The problem for the Rockets is that Bangladesh is an economy built around the water and it needs faster, sleeker vessels. There is increasing competition with neighbours India and China, who are luring passengers to newer operators with their shiny-white, multi-tiered vessels.

These deep-hulled boats can make the journey from Dhaka to the delta cities of Chittagong, Chandpur, Barisal, Hularhat and Morrelganj in up to half the time of the Rockets, with better schedules and highly competitive fares. With hallmark like these, these boats have become the moving force behind the country’s modernisation. By comparison, the Rockets are outdated and obsolete.

But this very history just might be their saviour. Ancient relics in a modern world, the Rockets are full of memories for Bangladeshis of all ages. The elderly have travelled on them since before World War II, while families continue to embrace the adventure and romance of life on deck. 
"It feels like sailing on the Titanic..

“I used to take the boat with my father, a doctor, to Dhaka when I was young – it’s something I’ll never forget,” said Chandun Sutsil, a journalist for a Dhaka newspaper. “People like me appreciate the history. It feels like sailing on the Titanic.”

Bangladesh is crowded with boats battling
through the waterway (Credit: Tarzan9280/iStock)
Officials also point to the Rockets’ unquestionable safety record. Chandpur, a city next to a three-way confluence of rivers – the Buriganga, Padma and Meghna – is famous for major boat crashes involving barges and ferries, but none that have so far decommissioned the Rockets. That’s something on which the PS Ostrich’s passengers agree. “The Rockets are more reliable – they have never had an accident in all this time,” said Rajib Ahmed Khan, a forestry department employee travelling from Barisal to Hularhat. “It’s built by the British, while the more modern boats have lots of problems. That has to count for something.”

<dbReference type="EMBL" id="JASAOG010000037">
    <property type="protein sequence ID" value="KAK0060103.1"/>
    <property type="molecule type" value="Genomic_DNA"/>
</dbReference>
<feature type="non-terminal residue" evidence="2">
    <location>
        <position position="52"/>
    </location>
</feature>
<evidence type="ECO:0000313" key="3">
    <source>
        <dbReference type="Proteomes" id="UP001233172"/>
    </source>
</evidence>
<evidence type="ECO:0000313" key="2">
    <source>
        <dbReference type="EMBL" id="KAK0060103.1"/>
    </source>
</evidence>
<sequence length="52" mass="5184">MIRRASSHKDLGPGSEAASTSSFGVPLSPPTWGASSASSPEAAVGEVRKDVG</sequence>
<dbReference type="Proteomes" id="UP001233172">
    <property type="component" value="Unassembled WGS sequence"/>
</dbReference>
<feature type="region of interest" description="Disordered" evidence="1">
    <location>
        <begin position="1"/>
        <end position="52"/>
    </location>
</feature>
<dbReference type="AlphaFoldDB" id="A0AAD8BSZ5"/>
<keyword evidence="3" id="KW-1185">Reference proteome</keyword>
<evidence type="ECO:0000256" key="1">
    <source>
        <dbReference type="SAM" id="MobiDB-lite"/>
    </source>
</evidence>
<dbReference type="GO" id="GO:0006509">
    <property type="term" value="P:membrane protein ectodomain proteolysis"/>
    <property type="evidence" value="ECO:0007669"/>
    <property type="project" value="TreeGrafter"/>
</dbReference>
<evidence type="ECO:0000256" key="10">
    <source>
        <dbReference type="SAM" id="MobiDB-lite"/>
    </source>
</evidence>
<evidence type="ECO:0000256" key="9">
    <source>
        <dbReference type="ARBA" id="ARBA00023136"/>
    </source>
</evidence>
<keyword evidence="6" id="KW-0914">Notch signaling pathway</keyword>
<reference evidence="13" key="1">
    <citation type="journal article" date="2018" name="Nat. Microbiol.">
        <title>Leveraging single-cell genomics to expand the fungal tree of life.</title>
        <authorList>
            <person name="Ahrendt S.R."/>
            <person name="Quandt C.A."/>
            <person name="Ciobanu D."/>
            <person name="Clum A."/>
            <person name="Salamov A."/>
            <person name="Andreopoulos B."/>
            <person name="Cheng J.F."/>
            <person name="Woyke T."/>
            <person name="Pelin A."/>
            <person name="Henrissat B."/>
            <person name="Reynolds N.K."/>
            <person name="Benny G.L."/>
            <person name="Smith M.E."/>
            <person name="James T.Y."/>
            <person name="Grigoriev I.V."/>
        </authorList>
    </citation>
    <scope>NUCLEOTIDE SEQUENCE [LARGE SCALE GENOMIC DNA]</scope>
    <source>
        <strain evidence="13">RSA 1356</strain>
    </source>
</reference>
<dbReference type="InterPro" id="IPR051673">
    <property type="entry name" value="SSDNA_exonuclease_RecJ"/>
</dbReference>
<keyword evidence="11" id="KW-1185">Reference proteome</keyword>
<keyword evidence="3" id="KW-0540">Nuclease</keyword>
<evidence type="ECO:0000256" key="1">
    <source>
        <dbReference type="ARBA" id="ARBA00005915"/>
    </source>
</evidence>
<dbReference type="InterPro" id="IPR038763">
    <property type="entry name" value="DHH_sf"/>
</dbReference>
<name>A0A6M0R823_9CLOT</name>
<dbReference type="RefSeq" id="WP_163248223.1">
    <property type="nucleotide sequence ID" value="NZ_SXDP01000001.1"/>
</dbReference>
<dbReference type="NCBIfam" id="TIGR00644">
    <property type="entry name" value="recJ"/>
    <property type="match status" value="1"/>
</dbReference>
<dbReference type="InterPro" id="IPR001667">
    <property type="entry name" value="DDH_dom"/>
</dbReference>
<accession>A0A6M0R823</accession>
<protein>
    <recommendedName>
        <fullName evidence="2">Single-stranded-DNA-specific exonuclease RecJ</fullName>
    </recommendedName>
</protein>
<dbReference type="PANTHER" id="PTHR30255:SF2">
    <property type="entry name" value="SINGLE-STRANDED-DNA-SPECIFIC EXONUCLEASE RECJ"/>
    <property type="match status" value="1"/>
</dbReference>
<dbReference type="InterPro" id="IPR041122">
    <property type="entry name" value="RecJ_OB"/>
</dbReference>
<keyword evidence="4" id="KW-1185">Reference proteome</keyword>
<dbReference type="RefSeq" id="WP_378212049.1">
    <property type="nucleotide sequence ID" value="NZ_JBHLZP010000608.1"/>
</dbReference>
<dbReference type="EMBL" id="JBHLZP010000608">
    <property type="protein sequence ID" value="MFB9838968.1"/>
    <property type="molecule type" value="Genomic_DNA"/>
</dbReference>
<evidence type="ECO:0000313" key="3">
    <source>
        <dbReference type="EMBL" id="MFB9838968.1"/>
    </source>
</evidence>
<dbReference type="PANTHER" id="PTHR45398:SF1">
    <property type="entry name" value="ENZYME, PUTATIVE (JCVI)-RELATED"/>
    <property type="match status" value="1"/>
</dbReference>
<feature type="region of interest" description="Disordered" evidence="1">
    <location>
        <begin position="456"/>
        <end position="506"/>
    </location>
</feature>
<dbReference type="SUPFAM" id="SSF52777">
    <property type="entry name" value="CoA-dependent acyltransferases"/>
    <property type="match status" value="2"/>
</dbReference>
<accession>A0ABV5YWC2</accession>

Counter-intuitively, the Rockets’ lifeline may also be its speed, or lack of. The faster ferries only dock at major gateways, and without the Rockets’ exhaustive service, dozens of tiny communities would be cut off. These may be no more than mud hut villages surrounded by fruit trees and water-logged rice paddies, but the dependable PS Ostrich meanders through the backwaters, stopping at the rudimentary tug boat landing pontoons, to ensure that everyone can make their journey.

Passengers can drift past paddy fields in Bangladesh
(Credit: Christine Osborne/Alamy)
Sailing the Rockets brings feelings of nostalgia for many
 (Credit: Amanda Ahn/Alamy)

“It is a very old but vital service,” said Mahmoud Mehedi, a rickshaw driver travelling between villages with his elderly father. “We are only going 2km down the river, but without the Rocket this journey wouldn’t be possible.” And for the foreign traveller, the journey is a romantic window into a half-drowned world – a trip that is hard to find equal elsewhere.

The PS Ostrich trudges through the Buriganga River
 (Credit: Mike MacEacheran)

Borne by the current, it is possible to drift past flooded river lands and under-siege paddy fields, all the way to the great mangrove forests of the Sundarbans, the country’s last bastion of  the Royal Bengal Tiger. If the price of survival in Bangladesh is keeping afloat, then a creaky paddle-wheel steamer like the PS Ostrich may well still find its place. Long may she sail on these waters.

Note: This is a piece that came out on BBC's web page.

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Thursday, November 12, 2015

Weavers Of Bangladesh: (Part-02)

This is a continuation of Weavers of Bangladesh (Part- 1), where our article was based on Dhaka Muslin. In the second piece of Weavers of Bangladesh, we have provided an insight to the history of Jamdani and the Tangail fabric. 


Jamdani Sarees
Jamdani is an apt description for exquisitely woven fabric from Bangladesh. Its weavers are considered to be among the best in South Asia even today. It is one of the finest muslin textiles of Bangladesh for centuries. The historic production of Jamdani was introduced by the Mughal emperors. It is the most artistic textile of the Bangladeshi weavers. Traditionally woven and created on the loom brocade, Jamdani is fabulously rich in motifs and presently, it is the most attractive textile of Bangladesh and is worldwide acclaimed.